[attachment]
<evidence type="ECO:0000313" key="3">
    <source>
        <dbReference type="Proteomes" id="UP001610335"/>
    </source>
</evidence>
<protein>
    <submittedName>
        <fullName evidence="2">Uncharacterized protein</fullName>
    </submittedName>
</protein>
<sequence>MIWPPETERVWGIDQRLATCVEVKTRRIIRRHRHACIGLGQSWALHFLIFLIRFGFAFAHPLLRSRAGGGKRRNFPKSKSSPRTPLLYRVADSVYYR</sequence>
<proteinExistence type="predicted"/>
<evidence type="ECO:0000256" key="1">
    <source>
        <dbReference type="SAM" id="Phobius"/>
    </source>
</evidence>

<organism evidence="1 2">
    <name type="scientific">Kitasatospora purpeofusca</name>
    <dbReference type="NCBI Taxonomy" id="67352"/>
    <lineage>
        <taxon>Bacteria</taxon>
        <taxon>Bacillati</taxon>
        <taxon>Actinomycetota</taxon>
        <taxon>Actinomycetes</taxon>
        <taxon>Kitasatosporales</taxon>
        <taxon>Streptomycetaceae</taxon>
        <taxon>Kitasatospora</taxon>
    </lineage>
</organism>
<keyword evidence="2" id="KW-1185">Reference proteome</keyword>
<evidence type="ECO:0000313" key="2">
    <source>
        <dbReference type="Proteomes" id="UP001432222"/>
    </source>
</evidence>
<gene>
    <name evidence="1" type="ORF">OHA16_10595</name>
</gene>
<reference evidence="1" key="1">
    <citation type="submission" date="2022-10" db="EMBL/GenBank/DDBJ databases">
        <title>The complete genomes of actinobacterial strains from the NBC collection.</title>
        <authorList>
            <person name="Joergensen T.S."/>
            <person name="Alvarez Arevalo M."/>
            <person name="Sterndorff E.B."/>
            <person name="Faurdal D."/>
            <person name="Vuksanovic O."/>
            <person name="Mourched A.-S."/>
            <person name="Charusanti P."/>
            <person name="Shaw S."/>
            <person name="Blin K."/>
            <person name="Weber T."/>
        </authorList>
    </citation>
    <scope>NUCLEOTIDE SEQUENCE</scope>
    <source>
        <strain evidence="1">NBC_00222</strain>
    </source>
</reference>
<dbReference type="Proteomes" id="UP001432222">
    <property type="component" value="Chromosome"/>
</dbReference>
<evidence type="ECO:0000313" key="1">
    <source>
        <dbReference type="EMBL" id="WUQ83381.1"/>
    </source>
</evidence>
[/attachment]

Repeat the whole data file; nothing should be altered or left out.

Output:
<evidence type="ECO:0000313" key="3">
    <source>
        <dbReference type="Proteomes" id="UP001610335"/>
    </source>
</evidence>
<protein>
    <submittedName>
        <fullName evidence="2">Uncharacterized protein</fullName>
    </submittedName>
</protein>
<sequence>MIWPPETERVWGIDQRLATCVEVKTRRIIRRHRHACIGLGQSWALHFLIFLIRFGFAFAHPLLRSRAGGGKRRNFPKSKSSPRTPLLYRVADSVYYR</sequence>
<proteinExistence type="predicted"/>
<evidence type="ECO:0000256" key="1">
    <source>
        <dbReference type="SAM" id="Phobius"/>
    </source>
</evidence>

<organism evidence="1 2">
    <name type="scientific">Kitasatospora purpeofusca</name>
    <dbReference type="NCBI Taxonomy" id="67352"/>
    <lineage>
        <taxon>Bacteria</taxon>
        <taxon>Bacillati</taxon>
        <taxon>Actinomycetota</taxon>
        <taxon>Actinomycetes</taxon>
        <taxon>Kitasatosporales</taxon>
        <taxon>Streptomycetaceae</taxon>
        <taxon>Kitasatospora</taxon>
    </lineage>
</organism>
<keyword evidence="2" id="KW-1185">Reference proteome</keyword>
<evidence type="ECO:0000313" key="2">
    <source>
        <dbReference type="Proteomes" id="UP001432222"/>
    </source>
</evidence>
<gene>
    <name evidence="1" type="ORF">OHA16_10595</name>
</gene>
<reference evidence="1" key="1">
    <citation type="submission" date="2022-10" db="EMBL/GenBank/DDBJ databases">
        <title>The complete genomes of actinobacterial strains from the NBC collection.</title>
        <authorList>
            <person name="Joergensen T.S."/>
            <person name="Alvarez Arevalo M."/>
            <person name="Sterndorff E.B."/>
            <person name="Faurdal D."/>
            <person name="Vuksanovic O."/>
            <person name="Mourched A.-S."/>
            <person name="Charusanti P."/>
            <person name="Shaw S."/>
            <person name="Blin K."/>
            <person name="Weber T."/>
        </authorList>
    </citation>
    <scope>NUCLEOTIDE SEQUENCE</scope>
    <source>
        <strain evidence="1">NBC_00222</strain>
    </source>
</reference>
<dbReference type="Proteomes" id="UP001432222">
    <property type="component" value="Chromosome"/>
</dbReference>
<evidence type="ECO:0000313" key="1">
    <source>
        <dbReference type="EMBL" id="WUQ83381.1"/>
    </source>
</evidence>